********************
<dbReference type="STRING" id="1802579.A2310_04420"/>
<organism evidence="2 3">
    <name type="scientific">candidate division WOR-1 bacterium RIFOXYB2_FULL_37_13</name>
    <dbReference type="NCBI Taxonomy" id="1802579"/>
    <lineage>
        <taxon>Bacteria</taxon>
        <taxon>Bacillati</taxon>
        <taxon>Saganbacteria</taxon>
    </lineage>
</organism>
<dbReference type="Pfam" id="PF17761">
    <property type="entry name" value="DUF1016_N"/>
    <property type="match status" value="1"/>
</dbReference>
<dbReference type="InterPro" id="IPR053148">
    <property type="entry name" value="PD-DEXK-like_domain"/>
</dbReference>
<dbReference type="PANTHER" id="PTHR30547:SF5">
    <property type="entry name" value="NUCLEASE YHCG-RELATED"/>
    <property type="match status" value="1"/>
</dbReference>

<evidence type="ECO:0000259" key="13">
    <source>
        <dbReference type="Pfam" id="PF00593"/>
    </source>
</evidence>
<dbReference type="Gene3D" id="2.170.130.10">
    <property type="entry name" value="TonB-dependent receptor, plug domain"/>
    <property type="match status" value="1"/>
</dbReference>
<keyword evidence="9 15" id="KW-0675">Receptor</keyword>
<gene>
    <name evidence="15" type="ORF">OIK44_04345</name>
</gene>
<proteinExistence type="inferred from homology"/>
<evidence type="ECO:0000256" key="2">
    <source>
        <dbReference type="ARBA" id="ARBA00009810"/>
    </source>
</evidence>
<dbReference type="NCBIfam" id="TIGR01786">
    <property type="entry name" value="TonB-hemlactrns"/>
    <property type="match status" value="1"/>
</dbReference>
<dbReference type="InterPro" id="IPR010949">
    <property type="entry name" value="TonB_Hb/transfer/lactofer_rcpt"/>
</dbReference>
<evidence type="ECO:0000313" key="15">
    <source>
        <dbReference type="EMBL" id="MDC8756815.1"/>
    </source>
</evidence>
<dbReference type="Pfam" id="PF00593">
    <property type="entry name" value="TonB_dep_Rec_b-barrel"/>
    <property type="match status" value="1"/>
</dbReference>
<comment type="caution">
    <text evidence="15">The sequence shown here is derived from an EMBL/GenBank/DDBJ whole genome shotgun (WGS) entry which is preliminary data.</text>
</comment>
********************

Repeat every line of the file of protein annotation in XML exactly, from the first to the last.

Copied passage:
<dbReference type="STRING" id="1802579.A2310_04420"/>
<organism evidence="2 3">
    <name type="scientific">candidate division WOR-1 bacterium RIFOXYB2_FULL_37_13</name>
    <dbReference type="NCBI Taxonomy" id="1802579"/>
    <lineage>
        <taxon>Bacteria</taxon>
        <taxon>Bacillati</taxon>
        <taxon>Saganbacteria</taxon>
    </lineage>
</organism>
<dbReference type="Pfam" id="PF17761">
    <property type="entry name" value="DUF1016_N"/>
    <property type="match status" value="1"/>
</dbReference>
<dbReference type="InterPro" id="IPR053148">
    <property type="entry name" value="PD-DEXK-like_domain"/>
</dbReference>
<dbReference type="PANTHER" id="PTHR30547:SF5">
    <property type="entry name" value="NUCLEASE YHCG-RELATED"/>
    <property type="match status" value="1"/>
</dbReference>

<evidence type="ECO:0000259" key="13">
    <source>
        <dbReference type="Pfam" id="PF00593"/>
    </source>
</evidence>
<dbReference type="Gene3D" id="2.170.130.10">
    <property type="entry name" value="TonB-dependent receptor, plug domain"/>
    <property type="match status" value="1"/>
</dbReference>
<keyword evidence="9 15" id="KW-0675">Receptor</keyword>
<gene>
    <name evidence="15" type="ORF">OIK44_04345</name>
</gene>
<proteinExistence type="inferred from homology"/>
<evidence type="ECO:0000256" key="2">
    <source>
        <dbReference type="ARBA" id="ARBA00009810"/>
    </source>
</evidence>
<dbReference type="NCBIfam" id="TIGR01786">
    <property type="entry name" value="TonB-hemlactrns"/>
    <property type="match status" value="1"/>
</dbReference>
<dbReference type="InterPro" id="IPR010949">
    <property type="entry name" value="TonB_Hb/transfer/lactofer_rcpt"/>
</dbReference>
<evidence type="ECO:0000313" key="15">
    <source>
        <dbReference type="EMBL" id="MDC8756815.1"/>
    </source>
</evidence>
<dbReference type="Pfam" id="PF00593">
    <property type="entry name" value="TonB_dep_Rec_b-barrel"/>
    <property type="match status" value="1"/>
</dbReference>
<comment type="caution">
    <text evidence="15">The sequence shown here is derived from an EMBL/GenBank/DDBJ whole genome shotgun (WGS) entry which is preliminary data.</text>
</comment>